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|Title:||Lipid production from hemicellulose hydrolysate and acetic acid by Lipomyces starkeyi and the ability of yeast to metabolize inhibitors|
|Author:||Xavier, M. C. A.|
Coradini, A. L. V.
Deckmann, A. C.
Franco, T. T.
|Abstract:||Sugarcane bagasse (SCB) represents a potentially less expensive and renewable source of fermentable sugars that can be converted into biofuels and chemicals. Microbial conversion of the hemicellulose fraction is essential for increased biofuel production, and microorganisms able to overcome the difficulties imposed by inhibitors generated during hydrolysis of the hemicellulosic fraction are desirable for this purpose. Lipomyces starkeyi, cultivated in hemicellulosic hydrolysate (HH) from sugarcane bagasse composed of 14.0 g/L xylose, 2.9 g/L glucose, 2.6 g/L arabinose, 2.6 g/L acetic acid, 0.04 g/L furfural and 0.02 g/L 5-hydroxymethylfurfural (HMF), was not inhibited by HMF, furfural or acetic acid. Furthermore, the inhibitors were depleted during fermentation, possibly due to yeast metabolism. This assumption was supported by analysis of the L. starkeyi genome, which confirmed the presence of key genes related to inhibitor metabolism. Furthermore, a preliminary fermentation using only acetic acid as the carbon source indicated that L. starkeyi was able to use acetic acid (∼3.0 g/L) for cell growth (0.9 g/L) and biosynthesis of lipids (28.4%,w/w). L. starkeyi showed favorable and robust characteristics as a promising microorganism able to convert HH sugars into lipids without previous detoxification|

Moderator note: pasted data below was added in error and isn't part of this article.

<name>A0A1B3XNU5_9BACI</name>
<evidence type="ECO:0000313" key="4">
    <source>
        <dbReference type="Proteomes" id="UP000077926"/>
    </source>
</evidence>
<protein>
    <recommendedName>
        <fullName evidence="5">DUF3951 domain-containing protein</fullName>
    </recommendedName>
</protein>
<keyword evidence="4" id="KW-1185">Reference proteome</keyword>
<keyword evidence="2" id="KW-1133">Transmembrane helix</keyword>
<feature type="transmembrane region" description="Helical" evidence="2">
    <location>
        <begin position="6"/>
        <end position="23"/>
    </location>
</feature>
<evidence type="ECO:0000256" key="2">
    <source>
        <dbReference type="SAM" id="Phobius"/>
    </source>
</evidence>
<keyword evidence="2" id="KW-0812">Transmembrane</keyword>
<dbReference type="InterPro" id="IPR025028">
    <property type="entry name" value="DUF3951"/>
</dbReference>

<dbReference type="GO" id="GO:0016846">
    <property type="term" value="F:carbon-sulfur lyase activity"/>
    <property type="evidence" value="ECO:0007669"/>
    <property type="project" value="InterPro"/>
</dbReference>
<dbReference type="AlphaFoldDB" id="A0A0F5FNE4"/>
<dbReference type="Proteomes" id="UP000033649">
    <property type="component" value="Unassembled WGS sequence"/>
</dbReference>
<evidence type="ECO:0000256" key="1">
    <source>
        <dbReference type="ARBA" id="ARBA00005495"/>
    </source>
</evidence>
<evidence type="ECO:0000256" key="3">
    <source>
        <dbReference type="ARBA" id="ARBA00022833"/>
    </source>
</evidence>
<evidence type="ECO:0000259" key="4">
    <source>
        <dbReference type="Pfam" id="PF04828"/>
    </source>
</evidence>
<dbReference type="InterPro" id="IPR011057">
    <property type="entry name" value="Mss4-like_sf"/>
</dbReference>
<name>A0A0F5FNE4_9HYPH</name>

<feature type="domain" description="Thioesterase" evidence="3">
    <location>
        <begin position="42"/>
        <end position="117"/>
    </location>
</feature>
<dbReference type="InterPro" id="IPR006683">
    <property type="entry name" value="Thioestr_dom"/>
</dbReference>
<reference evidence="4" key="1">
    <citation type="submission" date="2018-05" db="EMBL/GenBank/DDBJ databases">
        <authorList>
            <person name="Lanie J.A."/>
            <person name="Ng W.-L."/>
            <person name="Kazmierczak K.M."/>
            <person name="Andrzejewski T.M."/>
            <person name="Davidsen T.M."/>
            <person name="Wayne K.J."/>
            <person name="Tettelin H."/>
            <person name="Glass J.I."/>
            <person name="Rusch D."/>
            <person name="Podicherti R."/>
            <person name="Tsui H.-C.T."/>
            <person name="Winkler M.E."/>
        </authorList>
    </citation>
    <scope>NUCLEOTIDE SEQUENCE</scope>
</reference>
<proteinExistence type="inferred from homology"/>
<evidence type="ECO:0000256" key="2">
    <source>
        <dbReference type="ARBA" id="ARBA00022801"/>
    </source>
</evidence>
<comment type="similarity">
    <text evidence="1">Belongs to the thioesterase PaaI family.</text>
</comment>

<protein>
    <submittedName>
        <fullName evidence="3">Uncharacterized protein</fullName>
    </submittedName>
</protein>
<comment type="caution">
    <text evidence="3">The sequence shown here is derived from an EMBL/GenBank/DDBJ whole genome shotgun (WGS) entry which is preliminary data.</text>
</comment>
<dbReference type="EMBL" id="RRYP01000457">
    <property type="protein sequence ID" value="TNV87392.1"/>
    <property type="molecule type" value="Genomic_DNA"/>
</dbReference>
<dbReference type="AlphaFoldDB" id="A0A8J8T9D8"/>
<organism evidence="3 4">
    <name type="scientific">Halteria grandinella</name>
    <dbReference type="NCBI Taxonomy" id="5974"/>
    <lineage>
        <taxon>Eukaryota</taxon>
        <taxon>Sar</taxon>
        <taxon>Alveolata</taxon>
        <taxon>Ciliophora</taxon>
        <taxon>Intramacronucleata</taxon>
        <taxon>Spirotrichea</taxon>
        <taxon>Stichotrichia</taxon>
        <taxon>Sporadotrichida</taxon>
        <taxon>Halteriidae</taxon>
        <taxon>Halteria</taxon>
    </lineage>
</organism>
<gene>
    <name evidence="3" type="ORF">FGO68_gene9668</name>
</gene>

|Appears in Collections:||FEQ - Artigos e Outros Documentos|
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